“The right fish sauce is very important. When we got back to Edmonton Kathryn went to Lucky 97, T&T and the Vien Dong Market to find a fish sauce that tasted like the ones we sampled in Vietnam. We ended up with two favourites—Red Boat from Vien Dong, which we use for seasoning, and Hai Yen X.O. from Lucky 97, used in our nuoc mam cham.”

Get Cooking offers several Vietnamese and other SE Asian cooking classes

Bánh Xèo Shrimp and Pork Pancake

Bánh Xèo Shrimp and Pork Pancake
We learned how to make this dish from a rice farmer near Hoi An. In a small field he takes tourists through the whole process of growing rice. He also demonstrated how to grind rice and make rice milk. He cooked bánh xèo for us—it was crisp, aromatic and delicious, and became Doreen’s favourite Vietnamese dish. Our adaption of the recipe includes ground mung beans for colour and a nutty flavour.

½ c jasmine rice, soaked overnight in 2 cups water
½ c mung beans, soaked overnight in 2 cups water
1½ c water
¼ t ground turmeric
2 green onions, thinly sliced
¼ c coconut milk
16 slices pork belly, sliced widthwise
8 shrimp, peeled and halved lengthwise (we use Argentinian wild shrimp from Ocean Odyssey)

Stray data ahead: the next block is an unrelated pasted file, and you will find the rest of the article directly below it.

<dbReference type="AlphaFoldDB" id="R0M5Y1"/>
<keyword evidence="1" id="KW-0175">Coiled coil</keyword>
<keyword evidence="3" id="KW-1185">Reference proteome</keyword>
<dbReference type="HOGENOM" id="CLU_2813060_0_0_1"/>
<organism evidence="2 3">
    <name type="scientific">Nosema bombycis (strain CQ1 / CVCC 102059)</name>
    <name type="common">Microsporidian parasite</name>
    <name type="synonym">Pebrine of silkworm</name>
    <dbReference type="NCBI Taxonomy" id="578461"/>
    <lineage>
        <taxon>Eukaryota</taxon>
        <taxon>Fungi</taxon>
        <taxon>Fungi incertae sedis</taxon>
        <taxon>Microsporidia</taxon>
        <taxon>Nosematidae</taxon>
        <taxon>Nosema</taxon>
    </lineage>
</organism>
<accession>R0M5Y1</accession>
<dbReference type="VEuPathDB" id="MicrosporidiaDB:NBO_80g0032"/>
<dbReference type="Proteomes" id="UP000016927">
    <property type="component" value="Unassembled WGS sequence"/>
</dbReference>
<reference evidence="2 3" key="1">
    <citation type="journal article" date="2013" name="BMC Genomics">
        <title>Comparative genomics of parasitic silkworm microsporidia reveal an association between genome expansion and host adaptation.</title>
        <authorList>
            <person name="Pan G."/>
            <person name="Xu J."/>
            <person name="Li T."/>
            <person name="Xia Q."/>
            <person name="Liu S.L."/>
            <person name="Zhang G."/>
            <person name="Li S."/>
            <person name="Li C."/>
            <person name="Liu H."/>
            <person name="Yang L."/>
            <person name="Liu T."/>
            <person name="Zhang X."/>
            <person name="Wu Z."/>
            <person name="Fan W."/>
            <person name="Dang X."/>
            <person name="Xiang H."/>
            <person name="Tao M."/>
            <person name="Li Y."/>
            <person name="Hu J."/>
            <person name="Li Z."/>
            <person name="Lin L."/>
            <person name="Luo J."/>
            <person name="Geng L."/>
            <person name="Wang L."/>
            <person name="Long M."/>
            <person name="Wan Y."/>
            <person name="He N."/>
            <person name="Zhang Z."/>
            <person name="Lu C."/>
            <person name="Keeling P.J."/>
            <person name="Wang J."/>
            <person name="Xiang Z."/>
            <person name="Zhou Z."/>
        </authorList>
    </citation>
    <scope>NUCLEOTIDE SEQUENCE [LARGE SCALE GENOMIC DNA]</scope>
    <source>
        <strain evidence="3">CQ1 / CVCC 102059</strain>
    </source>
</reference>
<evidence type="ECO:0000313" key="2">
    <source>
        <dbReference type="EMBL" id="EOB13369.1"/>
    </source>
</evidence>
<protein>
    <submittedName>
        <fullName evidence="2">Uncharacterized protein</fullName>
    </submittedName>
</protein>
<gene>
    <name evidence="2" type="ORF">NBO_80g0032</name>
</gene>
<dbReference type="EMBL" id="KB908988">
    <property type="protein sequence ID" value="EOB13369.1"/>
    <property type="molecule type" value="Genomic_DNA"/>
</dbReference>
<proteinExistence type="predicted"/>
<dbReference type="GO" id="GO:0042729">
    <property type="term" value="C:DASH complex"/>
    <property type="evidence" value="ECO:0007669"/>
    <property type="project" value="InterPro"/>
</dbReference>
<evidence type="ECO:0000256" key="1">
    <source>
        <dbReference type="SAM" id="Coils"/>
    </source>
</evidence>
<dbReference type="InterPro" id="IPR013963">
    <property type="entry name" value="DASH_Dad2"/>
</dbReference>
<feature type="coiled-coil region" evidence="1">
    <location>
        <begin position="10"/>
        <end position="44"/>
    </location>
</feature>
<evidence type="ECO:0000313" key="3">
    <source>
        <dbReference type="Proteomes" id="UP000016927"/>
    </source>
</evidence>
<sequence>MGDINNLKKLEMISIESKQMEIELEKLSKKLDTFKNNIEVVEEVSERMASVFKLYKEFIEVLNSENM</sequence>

200 g bean sprouts
8 sheets rice paper, softened
2 c mixed herbs (mint, Vietnamese mint, cilantro, Thai basil, perilla or buy a pack of mixed Vietnamese herbs)
nuoc mam cham dipping sauce (recipe follows)
grapeseed or peanut oil
salt and pepper

Rinse and drain the rice, add 1 cup of water and blitz until smooth in your blender. Pass through a fine sieve. Rinse and drain the mung beans, add ½ cup of water and blitz until smooth in your blender. Pass through a fine sieve. Combine the rice and the mung bean purées; add the turmeric, green onions and coconut milk. Season to taste with salt. Reserve.

In a 6-inch non-stick pan, heat 1T oil over a high heat. Season the pork with salt and pepper; season the shrimp with fish sauce.

Place 2 slices of pork in one side of the pan, turning to cook, for about 3 minutes until golden on both sides. Ladle in enough of the bean mixture to cover and form a thin layer, tilting the pan to distribute evenly and cook for a minute or so before adding two shrimp halves on the other side of the pan (the side without the pork).